US 20020168080 A1
An electroacoustic transducer, operating electrostatically and functioning as a sound receiver, is configured to be inserted in a microphone capsule. The capsule housing has an inner side and an outer side, wherein at least the inner side of the capsule housing has a Teflon® coating. The capsule housing has an end face forming the electrode of the transducer. The capsule housing is manufactured by a cold forming method from an aluminum sheet, coated at least on one side with Teflon®.
1. An electroacoustic transducer, operating electrostatically and functioning as a sound receiver and configured to be inserted into a microphone capsule, the transducer comprising:
a capsule housing having an inner side and an outer side, wherein at least the inner side of the capsule housing has a Teflon® coating.
2. The transducer according to
3. The transducer according to
4. The transducer according to
 1. Field of the Invention
 The invention relates to electroacoustic transducers functioning electrostatically which operate as sound receivers and are arranged in a microphone capsule Such transducers have, independent of their physical operating mode, a diaphragm which is exposed to the field of sound and excited by it to perform vibrations.
 2. Description of the Related Art
 The subject matter of the present invention is thus an electrostatic microphone. The electrodes of the electrostatic transducer are an elastic, taut diaphragm and a stationary electrode which is usually referred to simply as electrode. Both together form a capacitor whose electrical capacitance changes as a result of pressure fluctuations of the field of sound. Since an electric field is built up between the electrodes of the electrostatic transducer, it is possible to convert the capacitance changes of the transducer by means of an amplifier arranged downstream into electrical voltage changes.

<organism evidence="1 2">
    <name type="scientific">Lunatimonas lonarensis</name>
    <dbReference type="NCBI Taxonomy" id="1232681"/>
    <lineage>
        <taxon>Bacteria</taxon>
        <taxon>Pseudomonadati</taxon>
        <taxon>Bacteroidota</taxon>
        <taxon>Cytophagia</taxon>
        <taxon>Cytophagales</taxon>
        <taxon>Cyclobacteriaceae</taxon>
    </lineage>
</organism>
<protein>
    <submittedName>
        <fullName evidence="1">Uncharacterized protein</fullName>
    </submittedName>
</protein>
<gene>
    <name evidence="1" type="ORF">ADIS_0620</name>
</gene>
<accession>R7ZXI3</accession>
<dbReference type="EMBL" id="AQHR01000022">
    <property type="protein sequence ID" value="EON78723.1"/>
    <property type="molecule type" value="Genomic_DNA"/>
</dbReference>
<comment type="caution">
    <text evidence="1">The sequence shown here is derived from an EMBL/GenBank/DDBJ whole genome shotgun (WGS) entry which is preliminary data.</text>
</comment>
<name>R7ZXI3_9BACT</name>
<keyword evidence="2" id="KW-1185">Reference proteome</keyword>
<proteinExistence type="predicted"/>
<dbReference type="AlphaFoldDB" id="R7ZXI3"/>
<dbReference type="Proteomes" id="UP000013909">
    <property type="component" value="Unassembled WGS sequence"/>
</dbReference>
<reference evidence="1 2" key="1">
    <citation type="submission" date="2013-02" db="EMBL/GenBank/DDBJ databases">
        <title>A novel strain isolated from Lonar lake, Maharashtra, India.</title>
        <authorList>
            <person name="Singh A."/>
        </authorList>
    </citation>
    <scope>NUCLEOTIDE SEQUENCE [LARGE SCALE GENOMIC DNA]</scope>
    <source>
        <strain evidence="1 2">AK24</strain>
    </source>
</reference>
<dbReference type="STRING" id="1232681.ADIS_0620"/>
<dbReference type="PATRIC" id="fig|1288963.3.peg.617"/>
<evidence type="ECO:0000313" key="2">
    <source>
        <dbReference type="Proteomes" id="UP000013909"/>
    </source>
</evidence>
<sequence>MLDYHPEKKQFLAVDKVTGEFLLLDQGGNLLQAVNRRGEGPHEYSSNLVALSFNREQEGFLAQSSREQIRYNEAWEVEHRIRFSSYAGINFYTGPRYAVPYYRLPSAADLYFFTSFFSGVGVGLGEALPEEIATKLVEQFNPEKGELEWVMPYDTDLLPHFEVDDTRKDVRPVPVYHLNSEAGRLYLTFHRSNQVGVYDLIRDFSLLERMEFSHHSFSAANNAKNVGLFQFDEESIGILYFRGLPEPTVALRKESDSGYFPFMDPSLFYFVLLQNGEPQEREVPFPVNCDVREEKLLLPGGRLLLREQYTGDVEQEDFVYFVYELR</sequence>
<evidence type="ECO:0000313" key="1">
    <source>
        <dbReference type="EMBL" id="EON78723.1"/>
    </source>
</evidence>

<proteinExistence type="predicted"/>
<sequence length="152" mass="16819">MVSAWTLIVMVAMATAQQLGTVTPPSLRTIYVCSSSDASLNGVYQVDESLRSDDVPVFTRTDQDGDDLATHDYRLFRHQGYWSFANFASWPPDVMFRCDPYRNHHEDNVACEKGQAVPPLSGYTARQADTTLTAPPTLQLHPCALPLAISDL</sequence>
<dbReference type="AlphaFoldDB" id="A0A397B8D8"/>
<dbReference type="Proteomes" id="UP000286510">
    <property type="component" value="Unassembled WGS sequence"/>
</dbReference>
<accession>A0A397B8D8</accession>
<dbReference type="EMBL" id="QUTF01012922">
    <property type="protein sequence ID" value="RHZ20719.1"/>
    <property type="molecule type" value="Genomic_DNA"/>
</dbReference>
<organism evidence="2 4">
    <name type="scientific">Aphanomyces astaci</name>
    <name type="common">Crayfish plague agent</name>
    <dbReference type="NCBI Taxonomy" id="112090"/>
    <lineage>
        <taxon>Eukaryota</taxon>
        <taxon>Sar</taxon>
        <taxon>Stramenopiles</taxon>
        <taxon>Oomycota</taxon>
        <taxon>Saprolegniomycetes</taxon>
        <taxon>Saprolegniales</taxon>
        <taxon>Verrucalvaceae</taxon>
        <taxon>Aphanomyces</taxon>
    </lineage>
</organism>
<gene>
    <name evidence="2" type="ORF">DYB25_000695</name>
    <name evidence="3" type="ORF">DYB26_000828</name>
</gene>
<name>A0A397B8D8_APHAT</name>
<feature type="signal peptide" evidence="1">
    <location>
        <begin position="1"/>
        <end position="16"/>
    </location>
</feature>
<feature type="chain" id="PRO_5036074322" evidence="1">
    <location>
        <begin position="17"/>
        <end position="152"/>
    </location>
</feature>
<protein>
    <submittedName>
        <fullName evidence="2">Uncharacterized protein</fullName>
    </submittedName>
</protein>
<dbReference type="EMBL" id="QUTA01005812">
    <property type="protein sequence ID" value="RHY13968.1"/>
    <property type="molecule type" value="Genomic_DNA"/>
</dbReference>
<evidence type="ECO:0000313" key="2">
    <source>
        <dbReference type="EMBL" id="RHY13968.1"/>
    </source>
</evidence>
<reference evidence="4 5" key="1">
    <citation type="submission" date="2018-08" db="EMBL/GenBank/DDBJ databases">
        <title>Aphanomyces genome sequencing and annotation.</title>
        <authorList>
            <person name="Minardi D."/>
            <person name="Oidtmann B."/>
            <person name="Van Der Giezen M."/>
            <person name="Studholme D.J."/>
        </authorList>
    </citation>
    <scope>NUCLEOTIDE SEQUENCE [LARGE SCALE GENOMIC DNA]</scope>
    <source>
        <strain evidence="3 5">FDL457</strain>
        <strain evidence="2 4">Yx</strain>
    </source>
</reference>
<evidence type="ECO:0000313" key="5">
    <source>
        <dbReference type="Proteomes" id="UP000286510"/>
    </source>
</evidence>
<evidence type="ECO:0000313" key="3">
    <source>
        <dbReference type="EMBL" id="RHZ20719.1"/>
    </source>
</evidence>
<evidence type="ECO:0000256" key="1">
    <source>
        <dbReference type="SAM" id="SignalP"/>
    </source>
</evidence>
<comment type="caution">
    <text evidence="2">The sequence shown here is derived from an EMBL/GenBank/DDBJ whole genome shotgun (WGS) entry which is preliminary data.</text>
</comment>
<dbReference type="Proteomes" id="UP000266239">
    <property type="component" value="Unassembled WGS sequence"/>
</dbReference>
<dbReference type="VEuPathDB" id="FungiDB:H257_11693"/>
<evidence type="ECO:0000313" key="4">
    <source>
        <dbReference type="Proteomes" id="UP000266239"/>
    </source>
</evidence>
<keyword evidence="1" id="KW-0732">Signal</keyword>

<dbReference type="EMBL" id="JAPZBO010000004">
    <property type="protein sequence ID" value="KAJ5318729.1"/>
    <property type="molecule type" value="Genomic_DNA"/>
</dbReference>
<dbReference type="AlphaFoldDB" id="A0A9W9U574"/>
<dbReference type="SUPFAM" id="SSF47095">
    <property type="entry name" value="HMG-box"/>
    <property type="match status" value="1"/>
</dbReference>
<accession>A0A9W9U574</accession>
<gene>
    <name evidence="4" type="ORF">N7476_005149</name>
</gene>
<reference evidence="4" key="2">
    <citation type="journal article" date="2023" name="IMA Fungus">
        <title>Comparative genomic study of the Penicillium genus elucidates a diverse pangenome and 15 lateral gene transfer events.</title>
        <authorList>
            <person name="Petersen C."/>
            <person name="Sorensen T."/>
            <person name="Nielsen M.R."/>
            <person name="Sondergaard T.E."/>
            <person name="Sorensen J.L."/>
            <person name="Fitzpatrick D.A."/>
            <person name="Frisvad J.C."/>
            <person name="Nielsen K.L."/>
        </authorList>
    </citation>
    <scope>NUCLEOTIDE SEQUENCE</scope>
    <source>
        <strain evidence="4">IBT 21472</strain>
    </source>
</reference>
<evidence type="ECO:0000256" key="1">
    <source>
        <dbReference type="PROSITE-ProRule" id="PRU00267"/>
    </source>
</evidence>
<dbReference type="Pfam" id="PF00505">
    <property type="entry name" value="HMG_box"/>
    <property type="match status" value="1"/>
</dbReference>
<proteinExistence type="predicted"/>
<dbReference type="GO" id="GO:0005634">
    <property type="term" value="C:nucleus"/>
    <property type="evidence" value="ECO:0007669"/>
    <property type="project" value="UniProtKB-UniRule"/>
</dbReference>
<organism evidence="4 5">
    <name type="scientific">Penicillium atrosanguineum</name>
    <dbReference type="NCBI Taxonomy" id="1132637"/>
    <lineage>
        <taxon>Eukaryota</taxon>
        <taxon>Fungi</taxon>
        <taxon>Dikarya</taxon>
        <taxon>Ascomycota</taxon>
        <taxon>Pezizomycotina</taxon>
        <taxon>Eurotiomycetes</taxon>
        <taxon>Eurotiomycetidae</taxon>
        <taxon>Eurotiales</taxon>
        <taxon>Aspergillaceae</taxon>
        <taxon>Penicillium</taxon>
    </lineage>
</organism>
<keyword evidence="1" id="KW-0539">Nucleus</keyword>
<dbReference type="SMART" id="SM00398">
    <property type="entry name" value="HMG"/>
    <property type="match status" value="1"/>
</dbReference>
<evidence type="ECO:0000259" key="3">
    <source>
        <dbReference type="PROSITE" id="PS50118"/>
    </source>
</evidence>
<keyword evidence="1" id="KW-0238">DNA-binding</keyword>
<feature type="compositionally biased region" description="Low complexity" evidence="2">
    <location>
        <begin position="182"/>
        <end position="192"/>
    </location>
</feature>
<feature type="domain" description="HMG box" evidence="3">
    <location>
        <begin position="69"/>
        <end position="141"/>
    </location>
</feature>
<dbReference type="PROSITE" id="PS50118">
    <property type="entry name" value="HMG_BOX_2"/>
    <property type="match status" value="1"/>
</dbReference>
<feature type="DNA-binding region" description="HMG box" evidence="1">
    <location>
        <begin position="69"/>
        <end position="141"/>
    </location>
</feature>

Electrostatic capsules can be divided into two groups with respect to the type of application of the electrical field between its electrodes:
 Electrostatic capsules in which the charges which generate the electrical field are applied by means of an externally supplied voltage (polarization voltage): capacitor capsules.
 Electrostatic capsules in which the electrical charge is “frozen” on the electrode or diaphragm so that in this way an externally applied voltage is obsolete: electret capsule.
 Microphone capsules which are used as electrostatic transducers for building microphones can be divided with respect to construction measures into capsule housing and capsule interior The capsule housing can be manufactured either of an electrically insulating material (plastic material) or an electrically conducting material (metal). The task of the capsule housing is, on the one hand, to mechanically combine and protect the interior components as a unit and, on the other hand, to keep away electromagnetic disturbances from the interior of the capsule. Each of the two material groups has its advantages and disadvantages.
 The advantages of a capsule housing made of plastic material reside in a relatively simple manufacture which enables even very complex embodiment variants by using a plastic injection molding tool that is manufactured once. The disadvantage resides in the inability of plastic material to shield against electromagnetic interference. For this reason, microphone capsules of plastic material are mounted only in a microphone housing or device of metal wherein the protection against electromagnetic interference is then taken over by the device itself.